Although the laws and policies that regulate who can adopt will vary from state to state and from agency to agency, there are general requirements that most adoption agencies will look at when they talk to people about adopting. It is important to realize that, with the exception of the actual provisions of state law which cannot be waived or modified, there are usually very few requirements or rules that are inflexible. If you run up against a guideline or rule that gives you a problem, you should always ask if it could be waived in your particular case. You might be surprised by what exceptions can be made under the right circumstances and for the right people.
Frustrated adoptive parents have been heard to claim that they feel they should have a "right" to adopt, and they demand the cooperation of others in protecting those rights. Although it is true that everyone has a "right" to desire and to attempt an adoption, from a practical standpoint, no one has an absolute "right" to adopt.
As you do your research and examine the rules and guidelines that are imposed by different adoption agencies on adoptive parents, you will begin to recognize the interaction that exists between the following four levels of qualification criteria that must be satisfied in order for any adoption to take place:
Mandatory Legal Criteria: These are the legal and procedural requirements that are imposed by the laws of the state and county where the adoption will actually take place, which is generally the county and state where the adoptive parents reside, although there are some states that will permit adoptions to be processed in their courts by non-residents of that state. In most cases, these requirements are not very flexible and cannot be waived or modified.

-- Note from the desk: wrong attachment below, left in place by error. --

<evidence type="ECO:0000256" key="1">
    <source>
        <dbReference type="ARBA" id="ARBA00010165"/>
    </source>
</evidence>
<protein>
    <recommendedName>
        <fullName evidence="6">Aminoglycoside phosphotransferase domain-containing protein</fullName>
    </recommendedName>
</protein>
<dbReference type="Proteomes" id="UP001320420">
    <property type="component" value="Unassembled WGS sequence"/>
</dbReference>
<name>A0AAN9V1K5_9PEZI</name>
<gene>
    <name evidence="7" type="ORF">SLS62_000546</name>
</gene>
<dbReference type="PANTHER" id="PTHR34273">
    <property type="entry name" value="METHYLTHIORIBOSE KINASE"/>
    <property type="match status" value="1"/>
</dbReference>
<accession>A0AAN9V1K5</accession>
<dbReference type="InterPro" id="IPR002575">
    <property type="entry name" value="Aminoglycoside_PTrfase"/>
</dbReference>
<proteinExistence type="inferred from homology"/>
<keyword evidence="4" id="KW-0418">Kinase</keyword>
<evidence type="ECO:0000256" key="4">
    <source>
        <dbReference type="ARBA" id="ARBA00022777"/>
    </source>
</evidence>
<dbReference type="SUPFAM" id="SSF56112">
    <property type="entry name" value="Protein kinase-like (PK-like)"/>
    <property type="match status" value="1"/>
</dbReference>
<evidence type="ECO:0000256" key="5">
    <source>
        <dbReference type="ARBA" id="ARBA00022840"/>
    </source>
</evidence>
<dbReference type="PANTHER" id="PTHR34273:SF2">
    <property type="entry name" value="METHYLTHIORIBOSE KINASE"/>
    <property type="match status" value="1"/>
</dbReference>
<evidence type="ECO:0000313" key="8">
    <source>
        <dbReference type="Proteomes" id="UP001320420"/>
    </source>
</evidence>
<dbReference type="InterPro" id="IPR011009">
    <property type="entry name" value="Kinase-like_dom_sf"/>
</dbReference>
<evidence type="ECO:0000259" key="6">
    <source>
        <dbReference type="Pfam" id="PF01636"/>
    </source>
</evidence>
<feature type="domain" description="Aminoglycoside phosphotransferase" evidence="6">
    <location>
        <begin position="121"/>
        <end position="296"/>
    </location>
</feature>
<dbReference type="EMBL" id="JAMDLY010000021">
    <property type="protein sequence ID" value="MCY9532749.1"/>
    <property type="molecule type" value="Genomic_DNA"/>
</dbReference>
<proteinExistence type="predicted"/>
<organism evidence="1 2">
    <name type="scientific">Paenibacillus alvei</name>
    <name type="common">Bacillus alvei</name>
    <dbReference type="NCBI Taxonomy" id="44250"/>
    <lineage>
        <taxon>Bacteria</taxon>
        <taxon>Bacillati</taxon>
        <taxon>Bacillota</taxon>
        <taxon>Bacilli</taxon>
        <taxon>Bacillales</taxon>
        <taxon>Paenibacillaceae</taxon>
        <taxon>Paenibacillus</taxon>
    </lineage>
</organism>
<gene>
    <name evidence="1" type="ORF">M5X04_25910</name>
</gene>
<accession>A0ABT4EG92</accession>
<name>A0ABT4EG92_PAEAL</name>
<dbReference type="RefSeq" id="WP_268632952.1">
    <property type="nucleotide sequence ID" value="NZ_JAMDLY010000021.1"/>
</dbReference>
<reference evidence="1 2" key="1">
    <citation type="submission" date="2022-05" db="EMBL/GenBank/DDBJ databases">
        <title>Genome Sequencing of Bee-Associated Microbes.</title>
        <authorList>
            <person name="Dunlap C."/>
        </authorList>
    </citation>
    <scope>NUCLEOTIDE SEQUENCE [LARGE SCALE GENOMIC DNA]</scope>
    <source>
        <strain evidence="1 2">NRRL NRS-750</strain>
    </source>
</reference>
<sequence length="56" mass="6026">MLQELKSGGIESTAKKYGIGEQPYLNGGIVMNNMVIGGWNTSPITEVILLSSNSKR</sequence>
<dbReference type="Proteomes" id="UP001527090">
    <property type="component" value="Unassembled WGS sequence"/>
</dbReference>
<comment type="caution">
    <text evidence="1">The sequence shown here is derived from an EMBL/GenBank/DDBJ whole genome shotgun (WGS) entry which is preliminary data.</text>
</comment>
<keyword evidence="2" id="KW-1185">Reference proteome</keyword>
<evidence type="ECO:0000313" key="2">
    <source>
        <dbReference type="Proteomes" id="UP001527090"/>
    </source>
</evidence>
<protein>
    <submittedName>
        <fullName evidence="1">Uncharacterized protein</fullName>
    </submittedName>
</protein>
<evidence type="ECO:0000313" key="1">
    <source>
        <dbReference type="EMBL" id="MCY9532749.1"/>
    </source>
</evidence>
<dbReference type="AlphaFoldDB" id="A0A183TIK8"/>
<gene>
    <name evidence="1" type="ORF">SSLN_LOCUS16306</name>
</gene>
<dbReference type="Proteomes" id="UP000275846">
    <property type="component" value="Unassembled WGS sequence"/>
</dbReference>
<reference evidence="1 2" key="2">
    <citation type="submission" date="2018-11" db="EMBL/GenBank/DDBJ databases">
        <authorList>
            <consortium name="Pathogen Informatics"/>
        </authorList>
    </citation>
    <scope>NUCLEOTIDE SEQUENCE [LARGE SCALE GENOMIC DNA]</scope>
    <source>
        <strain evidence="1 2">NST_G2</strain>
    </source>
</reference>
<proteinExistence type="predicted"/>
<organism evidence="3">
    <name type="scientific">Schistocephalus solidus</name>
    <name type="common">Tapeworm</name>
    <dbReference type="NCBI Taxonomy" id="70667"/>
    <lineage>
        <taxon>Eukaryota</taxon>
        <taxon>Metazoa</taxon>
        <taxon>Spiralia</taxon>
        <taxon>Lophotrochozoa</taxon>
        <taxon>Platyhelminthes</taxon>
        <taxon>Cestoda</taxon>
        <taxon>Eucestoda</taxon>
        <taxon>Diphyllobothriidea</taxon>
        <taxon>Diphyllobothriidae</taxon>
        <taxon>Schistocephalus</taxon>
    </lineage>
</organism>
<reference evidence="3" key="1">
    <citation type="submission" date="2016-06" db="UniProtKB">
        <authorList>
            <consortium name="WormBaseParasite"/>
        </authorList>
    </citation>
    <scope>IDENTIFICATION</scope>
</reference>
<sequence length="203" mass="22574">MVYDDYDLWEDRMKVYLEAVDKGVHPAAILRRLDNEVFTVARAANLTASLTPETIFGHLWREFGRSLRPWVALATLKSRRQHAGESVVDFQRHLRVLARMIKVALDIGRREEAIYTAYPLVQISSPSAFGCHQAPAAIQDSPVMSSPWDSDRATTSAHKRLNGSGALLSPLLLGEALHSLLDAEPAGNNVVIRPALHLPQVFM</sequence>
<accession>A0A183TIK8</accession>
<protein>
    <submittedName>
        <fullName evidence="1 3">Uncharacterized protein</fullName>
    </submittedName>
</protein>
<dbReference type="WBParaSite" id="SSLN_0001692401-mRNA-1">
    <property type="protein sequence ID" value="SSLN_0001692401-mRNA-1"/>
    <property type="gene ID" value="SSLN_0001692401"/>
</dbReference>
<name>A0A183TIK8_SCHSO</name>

Preferred Agency Criteria: These are practical requirements that are imposed by individual adoption agencies, which are above and beyond the legal requirements imposed by state law. These requirements will vary from agency to agency, based on the focus of the agency, the type of adoptions the agency handles, the human and economic resources that are available to the agency, the social philosophy of the agency and/or the commercial, non-profit or public entities that provide support to the agency. Each agency is free to establish its own criteria, but within the framework of its charter, may also be able to waive or modify the criteria under the right circumstances. A good example of this might be the maximum age restrictions that are imposed on adoptive couples. Because of the type of adoptions they handle, some agencies will not work with couples over 40 years of age, while other agencies will work with individuals who are older. In almost every case, there are very valid reasons for these restrictions. Adoptive parents will need to shop around until they find an agency that has criteria they are comfortable with.
Criteria Sought by Birthparents: Especially in cases that involve independent open adoptions, birthparents are playing an ever-increasing role in the selection of the families who adopt their children. This means that birthparents can impose whatever individualized criteria they feel are important in their situation. Adopters are free to walk away from an adoption opportunity if it is felt that the qualifying criteria are unacceptable. They cannot "force" a parent to place a child for adoption on terms find unacceptable. This is not necessarily a bad thing, in fact, most often it can be a wonderful thing, but it does throw criteria into the matching process that will be totally subjective and individualized to the particular circumstances of each adoption. To a great extent, this level of criteria will be absent when the adoption involves a non-infant adopted through a public agency, because in most of these cases, by the time the adoptive parents get involved, the parental rights of the biological parents will already have been legally terminated by the court.
Adopting Parent Limitations or Criteria: All adopting parents have practical limits beyond which they will not go in an adoption. These self-imposed limitations may involve financial considerations, age considerations, health considerations, or a wide variety of other considerations, which are specific to their personal comfort level. If they cannot feel good about the totality of factors involved in a particular adoption opportunity, they will not move forward with that adoption.